Saturday, November 21, 2009

Druid Zoning

Denver's new zoning code is on track for approval in February, after about five years of hard work. In the last few days, many folks have rallied in support of "passive solar access". It's a big enough groundswell that it has gotten everyone's (except the Mayor's) attention for the moment.

At first blush, it sounds like a great idea, but only one person has attempted to quantify what it really would require in terms of zoning.

Bernadette Kelly of MOA describes "block sensitive height limits" as a solution. Similar to how the context sensitive front setback is calculated, it would regulate building heights based on the current status of what's on the ground. She cites an English "right to light" law that derives from the Druid civilization. To paraphrase: "if a structure has had access to the sun for at least 20 years, it is illegal to ever block the sun from that structure".

It does solve the problem, would satisfy most solar advocates, but it is a bit impractical to implement, and would greatly diminish your neighbor's current property rights. (Full disclosure: the author is a solar advocate, but hopes to profit from the ability to increase density in transit neighborhoods)

It's doubtful that this proposal will see the light of day in this version of the zoning code, but it's not without merit. Some neighborhoods of one story homes and large side setbacks may want to STAY neighborhoods of one story homes and large side setbacks, and there are no tools in Zoning Code draft 3 to help preserve that context. Two story homes have always been allowed everywhere in Denver, and CPD has thus far refused to change that.

Saturday, November 7, 2009

The Rubber is Starting to Meet the Road for Smart Grid City

The Smart Grid pilot project in Boulder is now well enough along for the peak period re-pricing to be released.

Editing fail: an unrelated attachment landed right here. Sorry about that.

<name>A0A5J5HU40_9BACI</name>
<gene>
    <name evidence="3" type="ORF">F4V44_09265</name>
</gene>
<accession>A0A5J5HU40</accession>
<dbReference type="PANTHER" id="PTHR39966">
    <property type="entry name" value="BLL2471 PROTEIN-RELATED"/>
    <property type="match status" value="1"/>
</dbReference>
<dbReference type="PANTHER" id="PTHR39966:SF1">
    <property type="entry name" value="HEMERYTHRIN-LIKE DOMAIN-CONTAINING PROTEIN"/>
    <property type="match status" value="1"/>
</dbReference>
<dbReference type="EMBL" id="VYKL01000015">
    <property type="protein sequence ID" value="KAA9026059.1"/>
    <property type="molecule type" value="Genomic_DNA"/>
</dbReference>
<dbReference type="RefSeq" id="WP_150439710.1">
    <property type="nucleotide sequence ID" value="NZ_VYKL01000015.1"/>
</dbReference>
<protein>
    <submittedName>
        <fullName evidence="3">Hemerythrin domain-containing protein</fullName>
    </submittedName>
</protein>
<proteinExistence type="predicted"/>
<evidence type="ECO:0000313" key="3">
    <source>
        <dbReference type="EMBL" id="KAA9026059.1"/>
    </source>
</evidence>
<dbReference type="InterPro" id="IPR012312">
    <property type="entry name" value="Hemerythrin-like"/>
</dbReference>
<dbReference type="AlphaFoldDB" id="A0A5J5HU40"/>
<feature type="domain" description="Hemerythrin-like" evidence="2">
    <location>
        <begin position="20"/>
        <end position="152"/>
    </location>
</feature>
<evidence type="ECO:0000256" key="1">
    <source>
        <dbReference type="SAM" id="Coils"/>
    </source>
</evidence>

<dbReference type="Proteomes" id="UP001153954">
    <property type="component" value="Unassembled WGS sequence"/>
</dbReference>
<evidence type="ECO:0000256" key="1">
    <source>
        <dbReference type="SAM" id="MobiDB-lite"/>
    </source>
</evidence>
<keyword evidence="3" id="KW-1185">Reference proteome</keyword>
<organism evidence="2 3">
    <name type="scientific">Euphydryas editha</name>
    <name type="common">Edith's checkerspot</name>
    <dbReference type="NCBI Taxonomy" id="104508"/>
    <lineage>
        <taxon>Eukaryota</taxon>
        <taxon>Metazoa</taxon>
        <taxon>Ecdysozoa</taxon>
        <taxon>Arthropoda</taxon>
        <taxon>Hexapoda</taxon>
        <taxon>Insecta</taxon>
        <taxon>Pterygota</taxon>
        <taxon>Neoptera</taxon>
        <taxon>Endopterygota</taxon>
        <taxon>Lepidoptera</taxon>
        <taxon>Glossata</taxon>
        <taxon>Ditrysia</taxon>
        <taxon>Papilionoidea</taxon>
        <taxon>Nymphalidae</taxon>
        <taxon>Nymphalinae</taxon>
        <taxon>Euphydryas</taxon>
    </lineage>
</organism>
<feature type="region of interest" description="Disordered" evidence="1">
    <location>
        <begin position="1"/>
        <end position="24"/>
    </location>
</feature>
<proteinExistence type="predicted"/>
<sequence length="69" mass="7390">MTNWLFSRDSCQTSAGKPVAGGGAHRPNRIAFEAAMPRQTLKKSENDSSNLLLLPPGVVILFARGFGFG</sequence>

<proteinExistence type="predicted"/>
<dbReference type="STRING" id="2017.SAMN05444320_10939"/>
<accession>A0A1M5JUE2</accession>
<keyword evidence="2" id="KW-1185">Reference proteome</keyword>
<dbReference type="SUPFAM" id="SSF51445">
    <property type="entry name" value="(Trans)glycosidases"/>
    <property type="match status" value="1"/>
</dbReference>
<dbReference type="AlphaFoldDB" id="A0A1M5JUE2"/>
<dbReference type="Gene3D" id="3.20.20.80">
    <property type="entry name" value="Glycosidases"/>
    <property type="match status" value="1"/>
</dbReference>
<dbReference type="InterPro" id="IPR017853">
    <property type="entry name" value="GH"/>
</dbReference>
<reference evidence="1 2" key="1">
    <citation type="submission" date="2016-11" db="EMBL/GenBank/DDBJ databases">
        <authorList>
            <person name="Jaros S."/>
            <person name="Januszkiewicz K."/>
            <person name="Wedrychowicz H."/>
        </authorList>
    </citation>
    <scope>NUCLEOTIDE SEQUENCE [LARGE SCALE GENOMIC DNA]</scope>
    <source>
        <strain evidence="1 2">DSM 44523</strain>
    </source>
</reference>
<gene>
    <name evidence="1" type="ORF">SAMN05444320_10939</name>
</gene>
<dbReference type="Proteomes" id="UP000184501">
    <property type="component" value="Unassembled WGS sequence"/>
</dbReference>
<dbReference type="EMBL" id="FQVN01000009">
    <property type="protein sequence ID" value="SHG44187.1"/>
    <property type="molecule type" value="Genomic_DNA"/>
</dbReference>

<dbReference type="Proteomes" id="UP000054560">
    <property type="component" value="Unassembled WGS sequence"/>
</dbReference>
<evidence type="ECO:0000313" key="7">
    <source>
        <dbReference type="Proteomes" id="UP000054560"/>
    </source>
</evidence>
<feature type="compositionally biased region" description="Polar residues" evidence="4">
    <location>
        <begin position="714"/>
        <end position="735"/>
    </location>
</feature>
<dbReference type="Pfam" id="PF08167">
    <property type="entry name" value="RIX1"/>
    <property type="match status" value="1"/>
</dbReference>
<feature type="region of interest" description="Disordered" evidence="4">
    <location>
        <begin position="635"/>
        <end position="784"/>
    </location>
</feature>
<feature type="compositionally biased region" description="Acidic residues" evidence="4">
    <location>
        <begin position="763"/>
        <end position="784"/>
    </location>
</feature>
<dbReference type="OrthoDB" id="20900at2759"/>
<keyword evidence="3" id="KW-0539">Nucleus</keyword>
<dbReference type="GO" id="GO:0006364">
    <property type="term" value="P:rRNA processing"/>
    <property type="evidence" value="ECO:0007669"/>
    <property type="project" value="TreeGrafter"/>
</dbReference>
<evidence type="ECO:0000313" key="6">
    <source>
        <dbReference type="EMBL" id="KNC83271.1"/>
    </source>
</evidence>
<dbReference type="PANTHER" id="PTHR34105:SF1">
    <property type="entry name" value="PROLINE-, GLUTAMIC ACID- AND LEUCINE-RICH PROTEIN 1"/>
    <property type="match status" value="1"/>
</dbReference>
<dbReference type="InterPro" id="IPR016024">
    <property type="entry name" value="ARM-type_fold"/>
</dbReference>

This article missed answering an obvious question:

If you own a PV system that contributes to the grid during peak periods, will Xcel credit you at the higher peak retail rate?

My guess is yes. It's only fair. But this issue should be openly addressed soon because it will make your PV system pay off much quicker

Friday, November 6, 2009

LED Lighting Update

Yes, CFL's suck.

So, we've been waiting for bright, affordable LED lighting to become available. Sam's Club has recently introduced 1.5W LED bulbs for $5 each. I believe Xcel energy is subsidizing some of this cost based on a flyer displayed in the aisle. If anyone knows more about that, please post a comment.

Anyway, 1.5W is only producing about 78 lumens, which means you'll need roughly six times the number of bulbs more than "normal". This is a daunting problem that will keep most folks out of the LED replacement business until a market solution or even brighter bulbs are introduced.

In the meantime, we developed a hack using "Medusa" floorlamps, which can be found for as little as $20 and will convert a standard octagon ceiling box into a fixture with five medium base openings. An added bonus is that you can direct the lighting to where you need it.

Let's say you have rentals or are doing fix and flips. You already know that fluorescent lighting and CFL conversions do NOT add value, even though operational cost is lower. The light quality of LED's and even lower operational costs SHOULD add value to your project. Don't be cheap - the $20 marginal cost per fixture is only a couple hundred $ for a house.

Edit: photo posted above

Monday, November 2, 2009

Dual Flush Toilets Now Affordable

If you've been too cheap (like me) to get a Toto or Caroma Dual Flush Toilet, now you have no more excuses. For a long time, these toilets have averaged $400, making them difficult to pay for themselves.

Sam's Club is stocking the Alexis HET (high efficiency toilet) 1.1 gpf liquid, 1.6 gpf solid dual flush toilet for $99.

Since Denver Water is giving a $125 rebate for them, this is a real no-brainer.

Go get one while they still have 'em.